Wednesday, 13 May 2009

A Beautiful Mid 1700s French Block Printed Pelmet

This is a small bed pelmet from the mid 1700s. I think it was probably one of a series of 4 or maybe 5 similar panels sewn together to form a surround for the top of a four poster bed. The method of piecing together several small panels would have most likely been for reasons of thrift, as all scraps of fabric could be pieced together like a jigsaw, not necessarily or usually matching! I assume this to be that thrift over-rode perfection, and the effect would have been much the same from a distance!

The pelmet is made from the softest linen, wadded lightly with sheep's fleece, and hand quilted onto a handloomed coarse linen backing. It has been block printed with natural dyes, with quite a limited palette. At this stage, green wasn't an easy dye to produce, so indigo was used to printthe blue, then yellow painted over to produce greens, unfortunately, the yellow in these ancient textiles has usually faded away as it wasn't a very stable dye, leaving the foliage rather too blue!

I no longer own this piece, but I thought I would share a bit about it here, as printed textiles of this period and a little later have recently begun to interest me emormously. I am attempting to research into the processes of production and the reasons for the consumption of such pieces, with a view to trying to understand more, not just about the textiles, but the people who bought and used them.


  1. I had no idea about the way they got greens then, and it explains the prevalence of blue foliage. This is a great new blog, from someone who knows her textiles right from the roots up. I'll be back ... X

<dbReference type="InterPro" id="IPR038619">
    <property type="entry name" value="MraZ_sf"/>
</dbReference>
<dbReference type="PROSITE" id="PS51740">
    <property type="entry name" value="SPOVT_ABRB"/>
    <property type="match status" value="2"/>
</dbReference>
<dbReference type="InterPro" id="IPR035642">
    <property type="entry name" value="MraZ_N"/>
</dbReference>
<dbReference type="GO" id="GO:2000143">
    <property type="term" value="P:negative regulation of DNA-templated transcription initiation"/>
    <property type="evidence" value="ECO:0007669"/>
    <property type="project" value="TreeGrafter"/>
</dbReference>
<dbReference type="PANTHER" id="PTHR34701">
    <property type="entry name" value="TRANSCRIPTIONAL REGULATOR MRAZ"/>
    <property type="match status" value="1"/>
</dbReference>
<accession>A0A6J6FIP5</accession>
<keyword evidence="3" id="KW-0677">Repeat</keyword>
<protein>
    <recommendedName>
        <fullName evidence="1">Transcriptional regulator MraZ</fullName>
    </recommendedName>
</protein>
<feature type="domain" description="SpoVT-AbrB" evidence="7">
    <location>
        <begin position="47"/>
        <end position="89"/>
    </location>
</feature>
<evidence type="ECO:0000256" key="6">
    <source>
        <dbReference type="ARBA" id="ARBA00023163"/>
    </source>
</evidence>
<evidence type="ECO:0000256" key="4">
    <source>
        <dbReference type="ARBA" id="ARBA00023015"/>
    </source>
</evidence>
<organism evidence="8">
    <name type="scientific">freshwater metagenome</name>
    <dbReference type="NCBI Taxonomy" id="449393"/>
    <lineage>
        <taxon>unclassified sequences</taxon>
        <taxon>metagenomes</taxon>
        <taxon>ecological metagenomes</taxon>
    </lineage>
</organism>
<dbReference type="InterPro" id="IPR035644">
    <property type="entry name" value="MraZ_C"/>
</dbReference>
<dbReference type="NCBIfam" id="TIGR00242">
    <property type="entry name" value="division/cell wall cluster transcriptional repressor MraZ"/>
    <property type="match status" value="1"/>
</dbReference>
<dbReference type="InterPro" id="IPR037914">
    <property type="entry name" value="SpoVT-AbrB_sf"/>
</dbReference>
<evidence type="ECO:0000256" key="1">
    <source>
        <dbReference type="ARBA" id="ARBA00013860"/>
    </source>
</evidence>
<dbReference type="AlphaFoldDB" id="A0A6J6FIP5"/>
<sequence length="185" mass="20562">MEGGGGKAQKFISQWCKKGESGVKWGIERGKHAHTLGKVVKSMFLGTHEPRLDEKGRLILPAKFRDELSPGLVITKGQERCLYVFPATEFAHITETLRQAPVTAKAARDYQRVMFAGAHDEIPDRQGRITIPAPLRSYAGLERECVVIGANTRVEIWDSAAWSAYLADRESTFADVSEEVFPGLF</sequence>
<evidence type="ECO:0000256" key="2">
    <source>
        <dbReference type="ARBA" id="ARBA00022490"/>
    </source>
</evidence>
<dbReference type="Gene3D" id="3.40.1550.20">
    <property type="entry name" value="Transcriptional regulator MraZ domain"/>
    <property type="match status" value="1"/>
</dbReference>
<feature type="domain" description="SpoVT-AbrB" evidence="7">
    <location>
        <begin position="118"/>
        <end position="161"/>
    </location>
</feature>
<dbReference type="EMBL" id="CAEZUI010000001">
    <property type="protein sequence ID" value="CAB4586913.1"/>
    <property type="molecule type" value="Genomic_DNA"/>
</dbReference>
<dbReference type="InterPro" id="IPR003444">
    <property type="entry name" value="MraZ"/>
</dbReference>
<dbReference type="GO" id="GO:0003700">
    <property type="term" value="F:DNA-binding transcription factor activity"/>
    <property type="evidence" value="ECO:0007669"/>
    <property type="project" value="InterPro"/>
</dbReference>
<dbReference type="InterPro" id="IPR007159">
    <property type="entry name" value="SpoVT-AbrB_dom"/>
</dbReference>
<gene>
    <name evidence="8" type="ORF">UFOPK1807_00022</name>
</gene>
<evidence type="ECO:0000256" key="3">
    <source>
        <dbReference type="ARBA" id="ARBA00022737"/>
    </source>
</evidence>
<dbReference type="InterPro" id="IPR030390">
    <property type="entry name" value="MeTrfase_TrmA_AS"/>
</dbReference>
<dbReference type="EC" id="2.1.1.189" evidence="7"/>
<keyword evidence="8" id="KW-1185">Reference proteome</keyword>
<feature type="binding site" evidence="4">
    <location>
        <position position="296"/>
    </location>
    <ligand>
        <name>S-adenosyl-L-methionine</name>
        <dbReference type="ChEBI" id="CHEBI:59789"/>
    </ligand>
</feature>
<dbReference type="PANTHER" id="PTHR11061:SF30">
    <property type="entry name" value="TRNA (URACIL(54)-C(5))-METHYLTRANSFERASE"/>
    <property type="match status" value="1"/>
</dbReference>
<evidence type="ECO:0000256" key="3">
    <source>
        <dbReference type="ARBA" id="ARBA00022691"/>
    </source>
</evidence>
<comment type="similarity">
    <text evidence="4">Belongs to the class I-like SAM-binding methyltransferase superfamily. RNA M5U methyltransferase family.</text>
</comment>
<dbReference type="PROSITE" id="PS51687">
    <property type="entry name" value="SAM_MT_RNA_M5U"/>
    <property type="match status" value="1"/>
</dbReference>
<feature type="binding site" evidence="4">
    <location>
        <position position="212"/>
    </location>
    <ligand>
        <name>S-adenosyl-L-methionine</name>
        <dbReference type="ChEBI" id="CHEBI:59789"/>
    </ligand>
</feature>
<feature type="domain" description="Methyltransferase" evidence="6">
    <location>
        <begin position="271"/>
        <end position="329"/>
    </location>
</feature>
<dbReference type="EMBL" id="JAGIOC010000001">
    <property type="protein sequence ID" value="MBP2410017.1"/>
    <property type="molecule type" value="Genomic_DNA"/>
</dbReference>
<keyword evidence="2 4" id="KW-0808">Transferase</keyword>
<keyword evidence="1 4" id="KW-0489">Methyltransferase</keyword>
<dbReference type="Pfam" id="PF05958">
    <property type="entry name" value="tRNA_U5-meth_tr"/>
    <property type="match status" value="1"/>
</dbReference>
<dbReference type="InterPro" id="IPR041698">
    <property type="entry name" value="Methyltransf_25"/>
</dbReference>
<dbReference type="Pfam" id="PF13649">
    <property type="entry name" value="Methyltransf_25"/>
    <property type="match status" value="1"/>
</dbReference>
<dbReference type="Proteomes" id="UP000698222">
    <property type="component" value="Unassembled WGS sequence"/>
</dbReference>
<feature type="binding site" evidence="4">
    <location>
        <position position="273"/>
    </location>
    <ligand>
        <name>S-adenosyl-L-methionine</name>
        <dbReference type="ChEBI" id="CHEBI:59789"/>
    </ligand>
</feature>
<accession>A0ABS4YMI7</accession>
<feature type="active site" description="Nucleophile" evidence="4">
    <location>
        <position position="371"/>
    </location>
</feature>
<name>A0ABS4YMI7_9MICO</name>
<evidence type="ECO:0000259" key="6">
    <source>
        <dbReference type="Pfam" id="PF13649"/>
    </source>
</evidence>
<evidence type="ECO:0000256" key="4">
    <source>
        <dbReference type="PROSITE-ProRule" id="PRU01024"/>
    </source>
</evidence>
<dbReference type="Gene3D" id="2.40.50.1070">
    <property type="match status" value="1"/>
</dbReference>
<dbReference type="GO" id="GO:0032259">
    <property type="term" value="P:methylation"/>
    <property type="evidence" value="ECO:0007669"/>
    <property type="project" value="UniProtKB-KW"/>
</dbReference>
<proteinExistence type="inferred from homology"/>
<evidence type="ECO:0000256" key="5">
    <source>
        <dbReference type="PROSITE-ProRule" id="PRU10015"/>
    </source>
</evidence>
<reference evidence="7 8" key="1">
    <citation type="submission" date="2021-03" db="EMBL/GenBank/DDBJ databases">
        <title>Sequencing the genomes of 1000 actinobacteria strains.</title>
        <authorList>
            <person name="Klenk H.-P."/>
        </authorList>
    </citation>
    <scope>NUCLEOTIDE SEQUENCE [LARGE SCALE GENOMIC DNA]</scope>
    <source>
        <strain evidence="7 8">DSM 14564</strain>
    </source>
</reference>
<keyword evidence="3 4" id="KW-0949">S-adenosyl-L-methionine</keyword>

2. I am glad you like it, I want it to be quite interactive, with people sharing ideas! I only found out about the green dye last month, and like you was always confused by the blue foliage, especially with 19th century chinzes. I look forward to your valued contributions to the blog! xx

  3. What a great piece this is! This time period for textiles was really so wonderful in so many ways and so fascinating. I really want to buy something from you because you have some of the most exquisite collection I have seen in some time.

    When I realized you were studying these subjects I was quite excited as I will be posting a turkey red quilt soon and have been studying the complex dye process of madder. The French perfected it (of course!) and the English in Scotland. We will have to collaborate with our information and sources. I am really looking forward to this, and I love your new blog!

  4. Thank you! I can't wait to see your post about the turkey red quilt, and I really look forward to reading your research. I don't know much about the historical proccess of madder dyeing, but about 14 years ago, I went through a phase of hand spinning, dying and weaving. Madder and indigo were my favourite things to use, I will dig out my old book of spinnin/dye samples, and maybe do a post at some point. I too can't wait to start comparing notes! Very excited!

  5. What a wonderful much to learn, I googled pelmet,,found you! Wonder of wonders!
    On with reading and learning here.